When you start working in a communications medium such as PowerPoint, is your intent to titillate or to illuminate? The choice you make will determine how your presentation will look, and what kind of effect it will have on your audience.
The word titillate means to excite another, especially in a superficial, pleasurable manner; and the word illuminate means to provide intellectual or spiritual enlightenment and understanding. The American Heritage dictionary includes a very interesting quote as an example of usage for titillate:
"Once you decide to titillate instead of illluminate…you create a climate of expectation that requires a higher and higher level of intensity." – Bill Moyers
There’s no question the choice we’ve made in corporate communications, judging by our unquenchable thirst for "razzle-dazzle" and "wow". But is titillating media the right strategic choice that will help us find what we’re looking for?
The main arguments people make in defense of adding "bells and whistles" and "special effects" to their presentations is that people have shorter attention spans, and that everybody else is doing it. There’s no doubt that we live in a culture of titillation, with an ever higher level of intensity of graphical effects streaming across our TV sets, movie screens and computer monitors. But like an addiction, the communication high is only temporary and superficial, until the next hit of titillating media comes along.
The root of the word titillation means "to tickle", which is really as serious as titillating media can get. It works at the surface, pleasing your senses, but doesn’t go any deeper than that. Because titillating media assumes people are not very deep, when you use it your relationship with your audience will only last until they see someone who will tickle them better than you did. Titillating media is disposable, transitory, and dependent on an intensifying flow of more titillating media.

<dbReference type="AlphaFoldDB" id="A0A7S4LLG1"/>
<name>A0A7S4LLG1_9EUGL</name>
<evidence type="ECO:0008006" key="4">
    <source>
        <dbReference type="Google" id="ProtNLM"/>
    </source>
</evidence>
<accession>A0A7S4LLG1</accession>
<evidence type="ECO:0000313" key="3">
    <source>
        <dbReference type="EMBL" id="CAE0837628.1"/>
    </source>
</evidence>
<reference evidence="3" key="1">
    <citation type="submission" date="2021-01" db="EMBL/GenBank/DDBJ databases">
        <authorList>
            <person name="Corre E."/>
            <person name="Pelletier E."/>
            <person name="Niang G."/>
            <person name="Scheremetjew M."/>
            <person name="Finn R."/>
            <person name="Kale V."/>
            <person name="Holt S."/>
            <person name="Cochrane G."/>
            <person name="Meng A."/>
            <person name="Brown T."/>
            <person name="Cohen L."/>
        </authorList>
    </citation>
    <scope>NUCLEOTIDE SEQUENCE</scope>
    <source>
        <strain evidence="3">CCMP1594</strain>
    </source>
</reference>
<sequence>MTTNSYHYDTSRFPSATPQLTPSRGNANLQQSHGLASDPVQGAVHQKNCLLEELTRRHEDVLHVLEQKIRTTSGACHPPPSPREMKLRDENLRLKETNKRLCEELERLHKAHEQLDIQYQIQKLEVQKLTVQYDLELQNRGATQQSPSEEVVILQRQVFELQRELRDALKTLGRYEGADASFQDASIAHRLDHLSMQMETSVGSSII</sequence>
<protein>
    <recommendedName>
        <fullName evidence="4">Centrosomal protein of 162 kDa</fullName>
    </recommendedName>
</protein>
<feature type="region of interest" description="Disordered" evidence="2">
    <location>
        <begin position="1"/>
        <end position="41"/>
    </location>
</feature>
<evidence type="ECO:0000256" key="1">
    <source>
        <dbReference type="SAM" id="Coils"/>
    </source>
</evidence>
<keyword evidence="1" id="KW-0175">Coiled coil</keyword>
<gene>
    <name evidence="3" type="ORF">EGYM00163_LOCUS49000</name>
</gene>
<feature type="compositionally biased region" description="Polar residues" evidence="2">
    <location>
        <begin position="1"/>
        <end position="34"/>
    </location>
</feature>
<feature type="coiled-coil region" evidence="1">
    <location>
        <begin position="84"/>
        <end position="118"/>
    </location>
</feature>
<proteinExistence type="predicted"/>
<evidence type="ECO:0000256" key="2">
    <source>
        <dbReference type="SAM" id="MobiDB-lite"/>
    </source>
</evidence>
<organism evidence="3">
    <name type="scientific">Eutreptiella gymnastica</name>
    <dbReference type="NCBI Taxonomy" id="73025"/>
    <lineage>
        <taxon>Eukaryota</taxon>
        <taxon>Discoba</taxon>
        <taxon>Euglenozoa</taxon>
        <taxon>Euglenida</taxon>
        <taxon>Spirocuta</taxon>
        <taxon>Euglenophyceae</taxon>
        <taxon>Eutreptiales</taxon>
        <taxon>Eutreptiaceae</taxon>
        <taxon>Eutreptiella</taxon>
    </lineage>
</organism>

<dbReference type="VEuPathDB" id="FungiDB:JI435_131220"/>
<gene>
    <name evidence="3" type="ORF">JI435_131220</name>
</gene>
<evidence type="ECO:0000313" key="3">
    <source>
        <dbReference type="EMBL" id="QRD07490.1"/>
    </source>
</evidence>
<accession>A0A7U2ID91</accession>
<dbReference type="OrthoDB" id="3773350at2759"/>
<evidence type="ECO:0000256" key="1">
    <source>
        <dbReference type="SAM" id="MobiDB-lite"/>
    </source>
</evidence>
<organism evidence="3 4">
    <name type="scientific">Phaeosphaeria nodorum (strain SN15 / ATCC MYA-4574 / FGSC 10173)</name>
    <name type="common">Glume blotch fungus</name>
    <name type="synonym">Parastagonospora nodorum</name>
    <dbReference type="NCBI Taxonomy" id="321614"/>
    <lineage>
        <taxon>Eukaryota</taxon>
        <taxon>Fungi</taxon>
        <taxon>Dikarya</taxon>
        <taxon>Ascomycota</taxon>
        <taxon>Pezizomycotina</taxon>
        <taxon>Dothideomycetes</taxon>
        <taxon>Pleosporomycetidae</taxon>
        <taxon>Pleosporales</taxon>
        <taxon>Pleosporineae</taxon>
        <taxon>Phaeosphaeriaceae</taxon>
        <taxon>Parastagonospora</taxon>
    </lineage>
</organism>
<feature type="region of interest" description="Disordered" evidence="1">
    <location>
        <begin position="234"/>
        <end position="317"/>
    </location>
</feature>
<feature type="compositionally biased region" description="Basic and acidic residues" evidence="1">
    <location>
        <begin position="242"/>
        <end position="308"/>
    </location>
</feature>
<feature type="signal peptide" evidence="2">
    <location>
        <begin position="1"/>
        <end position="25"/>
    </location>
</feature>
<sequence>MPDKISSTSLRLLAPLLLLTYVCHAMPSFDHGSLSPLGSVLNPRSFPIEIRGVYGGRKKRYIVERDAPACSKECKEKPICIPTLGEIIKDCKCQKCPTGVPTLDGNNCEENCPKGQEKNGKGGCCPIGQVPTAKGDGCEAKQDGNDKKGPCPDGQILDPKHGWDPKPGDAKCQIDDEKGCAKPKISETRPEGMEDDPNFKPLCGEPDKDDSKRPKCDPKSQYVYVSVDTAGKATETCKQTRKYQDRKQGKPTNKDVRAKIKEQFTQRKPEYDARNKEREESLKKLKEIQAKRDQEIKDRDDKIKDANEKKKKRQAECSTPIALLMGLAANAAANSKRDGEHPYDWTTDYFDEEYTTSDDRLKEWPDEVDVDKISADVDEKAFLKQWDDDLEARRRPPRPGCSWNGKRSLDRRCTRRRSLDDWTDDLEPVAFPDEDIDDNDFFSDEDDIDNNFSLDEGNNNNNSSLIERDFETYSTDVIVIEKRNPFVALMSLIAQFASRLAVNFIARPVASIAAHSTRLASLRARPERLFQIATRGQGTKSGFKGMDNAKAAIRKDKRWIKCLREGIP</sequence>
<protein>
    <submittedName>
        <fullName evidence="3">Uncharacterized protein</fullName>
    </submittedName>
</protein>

Illumination, on the other hand, comes from the root "to light up", which implies that something is happening on the interior of the audience. When you use it, it sparks an internal source of understanding, awakening an insight in your audience they didn’t know they had. Because illuminating media assumes that that people have an interior light that can be lit up, your relationship with your audience is one of mutual respect. Illuminating media is enduring, classic and independent of trends and gimmicks.
To be sure, illuminating media is hard to find these days, because everyone seems to be on the titillation train. But if you’re ready to get off the train and take a different path to achieve the communications goals you really want, try lighting up your audience instead.
Tip: The most promising principles to help you produce illuminating media are derived from recent research in multimedia learning. These principles lay out a pathway to produce media that is clean, simple, elegant, and relentlessly focused on helping people understand something you want to communicate. You won’t see this style of media at your local movie theater, but if you give it a try, you just might start seeing it in the form your own improved communication results.